J Agric Food Chem. 2013 May 13. Epub 2013 May 13. PMID: 23663050
Organosulfur Garlic Compounds Induce Neovasculogenesis in Human Endothelial Progenitor Cells through a Modulation of MicroRNA 221 and the PI3-K/Akt Signaling Pathways.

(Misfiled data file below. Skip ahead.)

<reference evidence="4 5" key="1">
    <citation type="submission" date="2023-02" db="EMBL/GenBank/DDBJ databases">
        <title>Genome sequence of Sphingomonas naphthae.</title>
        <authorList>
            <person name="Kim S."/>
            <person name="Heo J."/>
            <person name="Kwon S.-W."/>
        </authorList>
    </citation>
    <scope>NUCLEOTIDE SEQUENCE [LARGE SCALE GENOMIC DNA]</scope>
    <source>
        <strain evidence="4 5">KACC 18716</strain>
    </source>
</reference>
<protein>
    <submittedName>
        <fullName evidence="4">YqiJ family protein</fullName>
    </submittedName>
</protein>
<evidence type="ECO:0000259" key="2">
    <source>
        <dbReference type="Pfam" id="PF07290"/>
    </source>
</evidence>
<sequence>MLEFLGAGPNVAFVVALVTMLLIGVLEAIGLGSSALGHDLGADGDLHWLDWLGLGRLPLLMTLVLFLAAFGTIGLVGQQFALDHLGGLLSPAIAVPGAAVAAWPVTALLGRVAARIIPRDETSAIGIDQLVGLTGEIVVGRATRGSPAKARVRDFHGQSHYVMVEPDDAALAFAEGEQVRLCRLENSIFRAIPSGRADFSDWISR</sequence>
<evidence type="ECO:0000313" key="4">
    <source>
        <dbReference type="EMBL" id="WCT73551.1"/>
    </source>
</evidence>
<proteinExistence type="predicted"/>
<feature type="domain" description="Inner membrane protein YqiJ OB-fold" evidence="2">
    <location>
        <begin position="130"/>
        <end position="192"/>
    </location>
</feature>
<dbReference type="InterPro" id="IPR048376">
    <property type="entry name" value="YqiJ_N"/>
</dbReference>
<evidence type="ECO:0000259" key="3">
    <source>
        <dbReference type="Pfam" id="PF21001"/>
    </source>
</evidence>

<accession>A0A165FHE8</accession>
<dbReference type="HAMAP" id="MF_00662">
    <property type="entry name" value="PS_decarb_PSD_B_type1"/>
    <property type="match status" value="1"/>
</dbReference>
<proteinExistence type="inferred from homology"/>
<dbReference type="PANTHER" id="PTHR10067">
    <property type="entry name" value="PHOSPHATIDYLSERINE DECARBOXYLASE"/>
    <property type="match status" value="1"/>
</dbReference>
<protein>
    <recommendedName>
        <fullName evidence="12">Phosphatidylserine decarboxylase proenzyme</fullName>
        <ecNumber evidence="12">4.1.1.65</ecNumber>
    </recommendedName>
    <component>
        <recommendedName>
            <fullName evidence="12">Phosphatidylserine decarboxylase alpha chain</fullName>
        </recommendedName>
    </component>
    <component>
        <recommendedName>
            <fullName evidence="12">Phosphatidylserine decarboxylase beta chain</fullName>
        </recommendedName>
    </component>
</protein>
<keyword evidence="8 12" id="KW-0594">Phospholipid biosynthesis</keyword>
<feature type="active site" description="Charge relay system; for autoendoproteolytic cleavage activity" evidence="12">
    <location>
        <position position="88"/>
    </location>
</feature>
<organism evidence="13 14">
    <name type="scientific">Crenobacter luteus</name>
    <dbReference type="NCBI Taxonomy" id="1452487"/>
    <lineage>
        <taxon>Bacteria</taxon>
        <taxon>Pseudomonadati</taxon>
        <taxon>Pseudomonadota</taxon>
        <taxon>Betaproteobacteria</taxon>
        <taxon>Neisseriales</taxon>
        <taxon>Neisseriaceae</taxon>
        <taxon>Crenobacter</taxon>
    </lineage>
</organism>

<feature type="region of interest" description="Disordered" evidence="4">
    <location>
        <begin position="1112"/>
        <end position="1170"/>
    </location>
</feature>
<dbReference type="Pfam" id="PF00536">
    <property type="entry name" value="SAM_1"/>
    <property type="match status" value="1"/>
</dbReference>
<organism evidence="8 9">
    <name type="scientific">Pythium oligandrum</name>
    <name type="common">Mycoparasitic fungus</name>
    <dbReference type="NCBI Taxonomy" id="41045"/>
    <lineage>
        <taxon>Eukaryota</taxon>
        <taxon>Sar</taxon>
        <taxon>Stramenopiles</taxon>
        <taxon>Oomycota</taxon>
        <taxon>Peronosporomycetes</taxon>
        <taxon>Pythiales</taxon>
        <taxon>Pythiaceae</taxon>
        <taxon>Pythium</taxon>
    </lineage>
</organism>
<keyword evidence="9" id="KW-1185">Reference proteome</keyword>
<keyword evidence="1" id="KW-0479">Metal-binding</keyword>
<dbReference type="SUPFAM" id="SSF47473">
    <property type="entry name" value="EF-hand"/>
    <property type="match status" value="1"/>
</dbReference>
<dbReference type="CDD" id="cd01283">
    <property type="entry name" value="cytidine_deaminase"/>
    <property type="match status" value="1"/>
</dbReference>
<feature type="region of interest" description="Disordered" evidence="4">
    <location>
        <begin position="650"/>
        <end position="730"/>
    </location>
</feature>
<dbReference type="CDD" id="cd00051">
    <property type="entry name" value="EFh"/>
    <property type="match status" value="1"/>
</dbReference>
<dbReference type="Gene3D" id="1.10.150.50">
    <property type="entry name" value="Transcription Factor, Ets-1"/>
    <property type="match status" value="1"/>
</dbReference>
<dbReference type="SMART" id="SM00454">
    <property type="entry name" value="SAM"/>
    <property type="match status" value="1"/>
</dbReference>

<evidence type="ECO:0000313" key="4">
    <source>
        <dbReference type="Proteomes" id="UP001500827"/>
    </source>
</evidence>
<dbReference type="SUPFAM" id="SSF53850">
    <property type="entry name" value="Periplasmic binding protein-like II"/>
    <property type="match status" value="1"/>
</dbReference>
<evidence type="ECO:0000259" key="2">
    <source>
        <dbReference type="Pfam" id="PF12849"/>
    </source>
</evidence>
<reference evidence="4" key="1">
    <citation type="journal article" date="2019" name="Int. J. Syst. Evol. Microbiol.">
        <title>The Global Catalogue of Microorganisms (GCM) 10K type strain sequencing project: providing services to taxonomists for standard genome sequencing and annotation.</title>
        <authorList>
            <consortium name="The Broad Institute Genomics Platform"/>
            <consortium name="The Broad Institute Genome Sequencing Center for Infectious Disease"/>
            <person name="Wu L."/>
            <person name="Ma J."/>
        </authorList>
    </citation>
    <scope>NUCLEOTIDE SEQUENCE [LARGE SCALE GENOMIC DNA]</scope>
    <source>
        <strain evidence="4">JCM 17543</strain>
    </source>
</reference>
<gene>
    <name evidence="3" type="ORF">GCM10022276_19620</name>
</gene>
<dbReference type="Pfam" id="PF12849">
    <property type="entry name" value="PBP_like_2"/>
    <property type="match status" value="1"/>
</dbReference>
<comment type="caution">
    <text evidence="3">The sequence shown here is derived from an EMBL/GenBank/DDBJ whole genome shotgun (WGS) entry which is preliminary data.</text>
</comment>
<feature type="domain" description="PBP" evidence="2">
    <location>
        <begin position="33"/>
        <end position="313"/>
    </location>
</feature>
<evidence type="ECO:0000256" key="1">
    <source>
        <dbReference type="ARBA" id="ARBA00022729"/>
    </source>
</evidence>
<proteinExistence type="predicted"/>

Human endothelial progenitor cells (EPCs) play crucial roles in the prevention of ischemic injury via neovasculogenesis. Frequent garlic consumption is reportedly associated with a low incidence of cardiovascular diseases (CVD). However, the molecular mechanisms by which garlic extracts, including diallyl disulfide (DADS) and diallyl trisulfide (DATS), exert an effect on neovasculogenesis have not been elucidated yet. The current study investigated the effects of these organosulfur compounds on neovasculogenesis by using vascular tube formation assay, Western blotting assay, real-time polymerase chain reaction (RT-PCR), and immunohistochemical (IHC) staining assays in both in vitro and in vivo models. The current study demonstrates that DADS and DATS dose-dependently enhance the neovasculogenesis of human EPCs in vitro. The mechanism of actions included the up-regulation of the c-kit protein, as well as the phosphorylation (i.e., activation) of the Akt and ERK 1/2 signaling molecules in human EPCs. Furthermore, DATS suppressed the expression of microRNA (miR) 221 in vitro. In a mouse xenograft model of neovasculogenesis, DATS consumption induced the formation of new blood vessels at a dosage of 10 mg/kg of body weight/day. It is suggested that garlic consumption enhances neovasculogenesis in human EPCs and thereby probably exerts a preventive effect against ischemic injuries.